Alice saw Aunt Diana coming down the path from
the house. Her feet in their loose flat shoes were flapping.
Alice, Aunt Diana said and Alice
carried on swinging. Alice. Lunch. Her voice had started to go
high, like it did when the children wouldnt do what she asked.
Not hungry, Alice said and pushed her
legs out in front of her to make the swing go faster and higher. Then she felt
bad; she didnt want to upset her aunt. She let the swing slow down,
jumped off before it had finished and ran to Diana, throwing herself at her.
Sorry, sorry, Alice mumbled.
Later, Robbie sat cross-legged using his penknife
to make a point at the end of the stick. His mouth was a hard line and his eyes
were squeezed in concentration. Simon wouldnt stop crying.
Shut up, he said. Only babies cry
for their mothers.
Simon snivelled. He had been crying on and off
ever since the day when Dad had told Alice that Mummy had gone away. Susan said
she was dead. Alice had heard her talking about it to George, the gardener.
His Lordships in a right state, now
Madams dead, she had said. And as you and I know,
theres more to whats happened than meets the eye. Once, a
long time ago, Alice had asked Mummy why Susan called Dad His
Lordship even though he wasnt a lord.
Its irony, she had said, sounding
tired. She had often sounded tired before she went away.
Is it because Susan does the ironing?
Alice had asked. Mummy laughed and turned away from Alice, who was waiting for
something that she wanted but could not explain.
Robbie poked Simon with the point of his stick and
Simon yelped. Ill tell Aunt Diana, he whined.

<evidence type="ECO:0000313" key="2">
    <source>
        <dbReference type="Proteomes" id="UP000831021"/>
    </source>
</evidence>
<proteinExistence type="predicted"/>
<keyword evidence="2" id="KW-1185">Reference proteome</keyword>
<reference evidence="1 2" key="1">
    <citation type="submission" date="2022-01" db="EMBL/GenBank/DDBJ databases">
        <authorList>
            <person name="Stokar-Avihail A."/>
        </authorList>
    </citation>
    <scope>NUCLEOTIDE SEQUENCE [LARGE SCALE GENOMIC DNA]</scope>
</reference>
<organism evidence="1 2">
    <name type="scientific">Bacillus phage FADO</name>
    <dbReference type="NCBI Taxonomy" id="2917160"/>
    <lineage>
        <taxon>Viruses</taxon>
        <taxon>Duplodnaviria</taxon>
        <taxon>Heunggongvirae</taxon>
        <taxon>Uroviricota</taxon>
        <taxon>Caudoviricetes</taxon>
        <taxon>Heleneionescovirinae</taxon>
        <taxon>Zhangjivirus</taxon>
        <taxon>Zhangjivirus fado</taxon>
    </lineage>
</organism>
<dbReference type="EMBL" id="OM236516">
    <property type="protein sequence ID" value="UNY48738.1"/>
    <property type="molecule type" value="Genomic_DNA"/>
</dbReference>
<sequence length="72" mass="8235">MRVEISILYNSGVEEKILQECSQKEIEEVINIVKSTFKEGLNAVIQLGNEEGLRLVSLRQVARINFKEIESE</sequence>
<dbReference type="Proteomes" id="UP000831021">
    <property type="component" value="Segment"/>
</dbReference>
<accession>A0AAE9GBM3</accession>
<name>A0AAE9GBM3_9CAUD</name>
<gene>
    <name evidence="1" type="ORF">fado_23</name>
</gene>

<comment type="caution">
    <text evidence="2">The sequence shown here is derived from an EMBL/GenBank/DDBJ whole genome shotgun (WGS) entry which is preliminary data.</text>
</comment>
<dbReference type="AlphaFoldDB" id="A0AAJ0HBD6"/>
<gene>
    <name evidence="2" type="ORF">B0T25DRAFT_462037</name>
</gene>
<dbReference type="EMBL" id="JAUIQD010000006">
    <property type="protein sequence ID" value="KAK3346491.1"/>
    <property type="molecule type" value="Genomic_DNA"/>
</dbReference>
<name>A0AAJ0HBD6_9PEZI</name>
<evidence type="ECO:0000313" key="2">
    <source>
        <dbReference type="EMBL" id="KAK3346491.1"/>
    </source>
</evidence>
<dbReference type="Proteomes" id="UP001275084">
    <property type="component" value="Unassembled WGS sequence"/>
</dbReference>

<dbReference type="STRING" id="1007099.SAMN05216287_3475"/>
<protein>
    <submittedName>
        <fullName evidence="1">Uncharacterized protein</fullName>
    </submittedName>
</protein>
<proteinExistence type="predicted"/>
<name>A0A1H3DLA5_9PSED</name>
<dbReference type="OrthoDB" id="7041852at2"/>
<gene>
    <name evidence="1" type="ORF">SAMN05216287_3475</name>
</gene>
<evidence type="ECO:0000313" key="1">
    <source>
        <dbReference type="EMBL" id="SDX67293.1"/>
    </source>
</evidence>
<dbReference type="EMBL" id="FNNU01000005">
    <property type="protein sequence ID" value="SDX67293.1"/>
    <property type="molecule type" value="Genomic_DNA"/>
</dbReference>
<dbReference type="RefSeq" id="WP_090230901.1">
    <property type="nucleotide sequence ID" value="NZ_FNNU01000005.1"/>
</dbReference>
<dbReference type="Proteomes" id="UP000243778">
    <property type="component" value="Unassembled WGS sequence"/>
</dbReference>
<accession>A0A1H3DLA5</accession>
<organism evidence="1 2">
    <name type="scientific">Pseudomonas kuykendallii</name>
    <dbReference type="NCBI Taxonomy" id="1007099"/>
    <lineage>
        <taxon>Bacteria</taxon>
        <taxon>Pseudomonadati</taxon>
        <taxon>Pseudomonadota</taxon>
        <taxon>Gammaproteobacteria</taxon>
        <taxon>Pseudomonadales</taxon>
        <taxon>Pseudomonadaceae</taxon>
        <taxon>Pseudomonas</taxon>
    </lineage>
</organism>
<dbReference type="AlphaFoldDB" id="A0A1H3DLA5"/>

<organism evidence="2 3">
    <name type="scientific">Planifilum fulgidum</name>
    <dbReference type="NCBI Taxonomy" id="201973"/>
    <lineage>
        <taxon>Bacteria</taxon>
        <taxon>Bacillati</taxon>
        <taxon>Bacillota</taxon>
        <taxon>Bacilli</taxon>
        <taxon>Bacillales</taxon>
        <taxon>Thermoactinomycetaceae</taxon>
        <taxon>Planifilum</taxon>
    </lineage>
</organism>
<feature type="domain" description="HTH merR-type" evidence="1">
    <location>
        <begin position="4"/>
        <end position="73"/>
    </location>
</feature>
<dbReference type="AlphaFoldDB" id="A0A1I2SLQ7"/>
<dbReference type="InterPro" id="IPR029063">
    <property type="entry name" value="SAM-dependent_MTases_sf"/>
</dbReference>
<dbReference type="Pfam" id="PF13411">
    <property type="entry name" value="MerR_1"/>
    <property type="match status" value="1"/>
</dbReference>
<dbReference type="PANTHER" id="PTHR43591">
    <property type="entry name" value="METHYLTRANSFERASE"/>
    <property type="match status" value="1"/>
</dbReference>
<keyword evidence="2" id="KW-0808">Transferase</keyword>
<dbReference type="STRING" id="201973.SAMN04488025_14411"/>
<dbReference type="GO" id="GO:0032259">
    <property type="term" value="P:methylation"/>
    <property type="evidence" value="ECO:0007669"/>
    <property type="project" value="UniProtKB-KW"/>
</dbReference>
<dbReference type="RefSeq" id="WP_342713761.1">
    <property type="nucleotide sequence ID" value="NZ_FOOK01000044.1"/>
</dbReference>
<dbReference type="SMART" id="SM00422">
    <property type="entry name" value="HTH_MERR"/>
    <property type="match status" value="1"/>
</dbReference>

She wont do anything, Robbie said.
Ill tell Dad then.
There was silence. Alice thought about Simon
complaining to their father; she wondered if he would even hear what he was
saying. Simon and Robbie were probably thinking the same thing.
That evening, supper was baked beans on toast
that stuck in Alices throat. Just before bedtime was the worst part of
the day. She gagged, swallowed and drank some milk. She heard the sound of
Dads car as he parked, footsteps in the hall, the bang of the living room
His lordships home, Susan said,
sniffing. Aunt Diana said nothing.
More cars came up the drive. The bell rang and
Susan went to answer the door. It sounded as if an army of men was walking into
the house. Alice wanted to scream. Instead she held her breath and screwed her
eyes shut. She opened them when she felt her aunts hands on her
Its all right, Alice, she said. But
her voice meant something else.
Later, through the landing window, Alice watched
the police come out to their cars. With them was Dad. His hands were fastened
behind his back. His head was bent and his legs moved as if he were finding it
hard to walk.
Oh my. Down in the hall Susan was wailing.
Alice waited for him to
touch her, hug or kiss her. She waited for him to tell her how sorry he was
that hed spoiled her life. Something. Something to show that he was
capable of love. Instead he frowned at her and cleared his throat.
They are all wrong. I did not kill your mother.
It was suicide.
Alice turned her head, unable to look at him anymore.
It had been a mistake to agree, at last, to see him.
Either way, you were responsible, she said
and walked out of the room. She was not crying.